DUBAI, United Arab Emirates (AP) — A cruise missile and drone fragments that Saudi Arabia says it recovered from an attack on its oil industry bear similarities to Iranian-manufactured weapons, though more information is needed to make a definitive link, analysts told The Associated Press on Wednesday.
Particularly striking was the cruise missile, which they said resembled a Quds-1 missile previously displayed by Yemen’s Houthi rebels during a televised weapons exhibition in July.
However, the analysts uniformly agreed that missile, with its small, Czech-made TJ100 turbo engine, is limited to a range of 700 kilometers (435 miles). That means it could not have been fired from Yemen, which is over 1,000 kilometers (620 miles) from the oil-processing facility and oil field that were targeted in Saturday’s attack claimed by the Houthis.
“It did not come from Yemen,” said Michael Elleman, a missile expert at the International Institute for Strategic Studies. “I think the intel reporting . seems to be pretty consistently saying that no, this did not come from Yemen, even though they claimed credit for it.”
Saudi Arabia alleged Wednesday that the attack was “unquestionably sponsored by Iran.” Iran denies being involved and has threatened the U.S. that it will retaliate “immediately” if Tehran is targeted in response.
The location where the cruise missile fell harmlessly to the ground, north of its intended target, also suggests it came from the north, said Sim Tack, an analyst at the Texas-based private intelligence firm Stratfor.
“I think the case is definitely becoming stronger for the argument that it wasn’t launched from Yemen,” he said.
Also, the Houthis are not known to have the capability to build cruise missiles locally.
“The idea that impoverished, war-torn Yemen would be able to develop a cruise missile without any outside assistance seems far-fetched,” wrote Fabian Hinz, a researcher at the James Martin Center for Nonproliferation Studies at the Middlebury Institute of International Studies in Monterey, California.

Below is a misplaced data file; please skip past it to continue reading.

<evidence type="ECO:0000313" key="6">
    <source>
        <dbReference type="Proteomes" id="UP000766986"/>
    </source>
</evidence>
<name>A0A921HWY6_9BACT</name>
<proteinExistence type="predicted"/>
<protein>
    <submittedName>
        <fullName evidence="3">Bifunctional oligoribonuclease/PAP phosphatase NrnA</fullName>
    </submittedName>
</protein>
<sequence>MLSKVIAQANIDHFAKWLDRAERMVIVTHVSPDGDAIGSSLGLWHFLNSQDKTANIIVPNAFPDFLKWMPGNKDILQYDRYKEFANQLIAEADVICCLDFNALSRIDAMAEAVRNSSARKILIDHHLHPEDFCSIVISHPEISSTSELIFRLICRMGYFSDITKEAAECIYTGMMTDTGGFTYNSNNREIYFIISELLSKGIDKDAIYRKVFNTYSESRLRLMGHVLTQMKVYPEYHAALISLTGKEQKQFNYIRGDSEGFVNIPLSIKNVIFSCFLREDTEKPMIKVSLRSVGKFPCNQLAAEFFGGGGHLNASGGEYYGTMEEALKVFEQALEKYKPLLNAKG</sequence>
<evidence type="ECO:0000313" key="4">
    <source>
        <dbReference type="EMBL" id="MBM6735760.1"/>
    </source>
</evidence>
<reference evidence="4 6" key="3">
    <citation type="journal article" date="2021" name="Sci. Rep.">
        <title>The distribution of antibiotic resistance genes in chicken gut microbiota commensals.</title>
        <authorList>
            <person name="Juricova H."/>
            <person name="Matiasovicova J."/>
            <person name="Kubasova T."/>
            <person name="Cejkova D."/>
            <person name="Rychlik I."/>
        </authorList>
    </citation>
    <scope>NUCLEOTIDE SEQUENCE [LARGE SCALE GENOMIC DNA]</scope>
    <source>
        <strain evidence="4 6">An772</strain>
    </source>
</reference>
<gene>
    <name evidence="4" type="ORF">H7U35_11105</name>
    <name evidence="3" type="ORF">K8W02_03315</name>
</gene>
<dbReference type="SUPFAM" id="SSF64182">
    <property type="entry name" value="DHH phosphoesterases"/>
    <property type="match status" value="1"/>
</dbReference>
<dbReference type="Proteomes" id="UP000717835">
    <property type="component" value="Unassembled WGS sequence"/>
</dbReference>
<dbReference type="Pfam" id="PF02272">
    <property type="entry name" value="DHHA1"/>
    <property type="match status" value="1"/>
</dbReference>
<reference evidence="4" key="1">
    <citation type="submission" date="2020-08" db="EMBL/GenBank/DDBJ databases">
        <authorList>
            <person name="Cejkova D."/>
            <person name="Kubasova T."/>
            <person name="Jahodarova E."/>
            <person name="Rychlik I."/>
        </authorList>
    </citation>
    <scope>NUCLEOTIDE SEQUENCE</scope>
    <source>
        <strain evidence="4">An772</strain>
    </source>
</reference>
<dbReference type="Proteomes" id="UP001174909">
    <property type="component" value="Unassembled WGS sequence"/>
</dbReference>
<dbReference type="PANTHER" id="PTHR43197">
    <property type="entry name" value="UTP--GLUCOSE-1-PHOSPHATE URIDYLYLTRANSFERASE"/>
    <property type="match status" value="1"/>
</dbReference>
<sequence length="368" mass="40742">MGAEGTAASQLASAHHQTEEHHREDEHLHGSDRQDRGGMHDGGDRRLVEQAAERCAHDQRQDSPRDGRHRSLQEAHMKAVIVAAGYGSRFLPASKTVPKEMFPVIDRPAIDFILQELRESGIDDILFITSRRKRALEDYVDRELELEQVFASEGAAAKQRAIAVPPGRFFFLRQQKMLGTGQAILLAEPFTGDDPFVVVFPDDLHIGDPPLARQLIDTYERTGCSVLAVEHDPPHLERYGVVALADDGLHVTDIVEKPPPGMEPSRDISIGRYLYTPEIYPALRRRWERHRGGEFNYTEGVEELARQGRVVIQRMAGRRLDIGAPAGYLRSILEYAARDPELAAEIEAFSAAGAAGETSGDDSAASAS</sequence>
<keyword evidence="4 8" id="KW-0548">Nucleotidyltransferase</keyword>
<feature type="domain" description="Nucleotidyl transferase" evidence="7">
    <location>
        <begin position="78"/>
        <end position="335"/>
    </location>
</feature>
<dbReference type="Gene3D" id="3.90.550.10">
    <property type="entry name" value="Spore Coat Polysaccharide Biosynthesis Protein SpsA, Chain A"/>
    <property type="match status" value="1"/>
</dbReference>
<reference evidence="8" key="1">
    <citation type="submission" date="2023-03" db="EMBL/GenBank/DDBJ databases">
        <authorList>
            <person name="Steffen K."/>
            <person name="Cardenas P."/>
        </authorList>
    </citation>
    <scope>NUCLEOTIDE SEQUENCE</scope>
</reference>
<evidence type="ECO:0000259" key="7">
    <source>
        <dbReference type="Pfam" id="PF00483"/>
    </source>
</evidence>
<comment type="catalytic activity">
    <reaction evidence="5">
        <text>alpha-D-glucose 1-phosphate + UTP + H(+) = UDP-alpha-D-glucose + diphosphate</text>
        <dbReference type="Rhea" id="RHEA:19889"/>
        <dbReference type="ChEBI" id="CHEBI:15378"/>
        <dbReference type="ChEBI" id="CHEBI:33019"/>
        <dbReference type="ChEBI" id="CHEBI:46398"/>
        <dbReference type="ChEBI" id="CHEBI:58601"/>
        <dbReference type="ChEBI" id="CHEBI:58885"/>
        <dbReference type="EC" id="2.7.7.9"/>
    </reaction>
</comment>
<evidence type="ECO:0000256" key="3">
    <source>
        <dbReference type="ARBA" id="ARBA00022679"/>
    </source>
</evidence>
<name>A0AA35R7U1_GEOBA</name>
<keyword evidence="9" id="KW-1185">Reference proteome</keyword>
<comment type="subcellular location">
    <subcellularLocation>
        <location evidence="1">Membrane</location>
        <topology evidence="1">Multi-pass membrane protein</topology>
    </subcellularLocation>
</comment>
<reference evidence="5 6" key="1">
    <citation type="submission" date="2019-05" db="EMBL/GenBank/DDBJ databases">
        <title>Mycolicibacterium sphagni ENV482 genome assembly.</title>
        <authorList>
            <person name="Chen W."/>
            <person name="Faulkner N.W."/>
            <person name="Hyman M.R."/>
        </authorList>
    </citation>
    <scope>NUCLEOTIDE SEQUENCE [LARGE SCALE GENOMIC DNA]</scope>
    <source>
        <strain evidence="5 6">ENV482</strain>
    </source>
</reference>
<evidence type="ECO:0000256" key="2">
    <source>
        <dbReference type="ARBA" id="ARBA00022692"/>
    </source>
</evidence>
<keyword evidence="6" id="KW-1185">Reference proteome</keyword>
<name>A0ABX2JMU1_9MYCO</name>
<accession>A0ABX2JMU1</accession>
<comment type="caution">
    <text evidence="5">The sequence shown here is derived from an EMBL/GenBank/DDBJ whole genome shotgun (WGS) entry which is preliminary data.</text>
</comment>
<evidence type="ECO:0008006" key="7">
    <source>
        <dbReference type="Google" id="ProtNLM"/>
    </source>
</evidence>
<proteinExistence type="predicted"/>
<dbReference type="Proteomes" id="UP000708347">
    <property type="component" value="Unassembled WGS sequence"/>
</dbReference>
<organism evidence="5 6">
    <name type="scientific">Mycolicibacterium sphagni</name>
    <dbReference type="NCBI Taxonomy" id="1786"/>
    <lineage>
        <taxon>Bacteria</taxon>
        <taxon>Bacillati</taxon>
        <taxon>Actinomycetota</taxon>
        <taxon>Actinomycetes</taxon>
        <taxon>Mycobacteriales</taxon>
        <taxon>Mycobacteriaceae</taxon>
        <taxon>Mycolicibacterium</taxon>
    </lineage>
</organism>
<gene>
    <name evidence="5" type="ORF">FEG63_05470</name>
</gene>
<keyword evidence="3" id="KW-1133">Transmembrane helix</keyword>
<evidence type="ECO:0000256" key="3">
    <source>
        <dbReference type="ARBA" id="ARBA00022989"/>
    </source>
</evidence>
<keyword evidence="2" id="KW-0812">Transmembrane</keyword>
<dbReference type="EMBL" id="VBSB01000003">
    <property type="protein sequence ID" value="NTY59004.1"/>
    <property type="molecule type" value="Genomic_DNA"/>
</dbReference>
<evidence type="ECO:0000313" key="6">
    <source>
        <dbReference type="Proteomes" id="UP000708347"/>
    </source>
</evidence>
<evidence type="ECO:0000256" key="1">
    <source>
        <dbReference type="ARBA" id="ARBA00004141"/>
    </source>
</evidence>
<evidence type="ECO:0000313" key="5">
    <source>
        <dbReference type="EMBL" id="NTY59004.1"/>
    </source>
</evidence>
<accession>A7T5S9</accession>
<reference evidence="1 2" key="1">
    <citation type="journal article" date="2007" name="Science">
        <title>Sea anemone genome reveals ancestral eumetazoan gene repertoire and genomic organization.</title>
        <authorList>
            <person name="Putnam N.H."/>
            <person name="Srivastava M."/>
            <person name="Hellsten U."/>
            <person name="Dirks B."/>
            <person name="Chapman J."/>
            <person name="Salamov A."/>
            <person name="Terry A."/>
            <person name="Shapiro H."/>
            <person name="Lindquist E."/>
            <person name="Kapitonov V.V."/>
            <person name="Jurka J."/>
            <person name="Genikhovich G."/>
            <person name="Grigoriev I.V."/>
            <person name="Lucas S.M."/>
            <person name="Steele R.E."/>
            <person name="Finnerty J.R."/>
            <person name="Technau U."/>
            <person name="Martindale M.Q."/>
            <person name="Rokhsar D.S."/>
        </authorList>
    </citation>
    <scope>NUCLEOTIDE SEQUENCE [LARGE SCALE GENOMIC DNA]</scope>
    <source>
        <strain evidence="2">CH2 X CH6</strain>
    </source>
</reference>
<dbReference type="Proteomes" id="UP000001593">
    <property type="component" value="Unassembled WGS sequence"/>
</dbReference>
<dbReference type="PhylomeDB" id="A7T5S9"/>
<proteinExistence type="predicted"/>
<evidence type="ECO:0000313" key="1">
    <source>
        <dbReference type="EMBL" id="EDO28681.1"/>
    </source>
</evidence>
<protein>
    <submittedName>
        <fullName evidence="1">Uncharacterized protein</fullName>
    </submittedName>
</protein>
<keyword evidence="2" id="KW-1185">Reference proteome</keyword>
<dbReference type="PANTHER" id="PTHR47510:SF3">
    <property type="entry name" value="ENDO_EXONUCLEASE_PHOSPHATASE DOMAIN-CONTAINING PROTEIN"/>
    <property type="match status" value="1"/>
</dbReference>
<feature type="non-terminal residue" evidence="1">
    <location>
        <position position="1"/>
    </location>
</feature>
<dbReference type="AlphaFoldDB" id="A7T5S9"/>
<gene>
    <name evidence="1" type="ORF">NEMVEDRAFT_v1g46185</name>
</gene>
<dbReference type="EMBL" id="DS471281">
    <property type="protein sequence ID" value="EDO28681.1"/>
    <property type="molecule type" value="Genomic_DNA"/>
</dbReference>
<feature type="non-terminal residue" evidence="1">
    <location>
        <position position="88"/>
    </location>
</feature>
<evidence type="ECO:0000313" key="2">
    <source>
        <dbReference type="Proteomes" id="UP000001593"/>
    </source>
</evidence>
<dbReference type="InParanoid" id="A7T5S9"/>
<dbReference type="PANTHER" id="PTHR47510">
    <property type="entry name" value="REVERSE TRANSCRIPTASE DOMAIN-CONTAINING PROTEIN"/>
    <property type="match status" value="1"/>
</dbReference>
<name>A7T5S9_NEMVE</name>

Iran’s previous efforts to supply missiles to the Houthis, and the fact that the country uses TJ100 engines in its drone program “do imply that Iran could be behind the Quds-1,” Hinz added.
Iran long has denied arming the Houthis, though U.N. experts, Western nations and the Saudi-led coalition have pointed to weapons recovered on the battlefield that appear to have come from the Islamic Republic.
Saudi military spokesman Col. Turki al-Malki told journalists in Riyadh that the cruise missile was a “Ya Ali” variant. However, that missile is fired from the air by a fighter jet and has collapsible wings, Tack said. The one on display in Riyadh appeared to have fixed wings like a ground-fired missile, suggesting that it could be a newly made ground-fired variant.
Al-Malki called the recovered drones, shaped like triangles, “delta wings.” They appeared to be so-called “killer drones,” which fly to a location and detonate in the air or upon striking a target.
But it’s difficult to directly attribute the drone to Iran given the vast variety of drones the country uses, Tack said. Iran also does not offer publicly searchable databases of its weapons and their sizes for comparison, he said.
“That makes it very difficult sometimes, especially when it comes to strange missiles appearing in different places like this,” Tack said.
While some of the cruise missiles and drones failed to reach their targets, analysts said they were struck by the precise damage.
“What’s remarkable to me is the accuracy with which these cruise missiles and drones seem to have hit their target,” Elleman said. They hit the most valuable targets and “expertly flew through the gaps in Saudi air defenses.”
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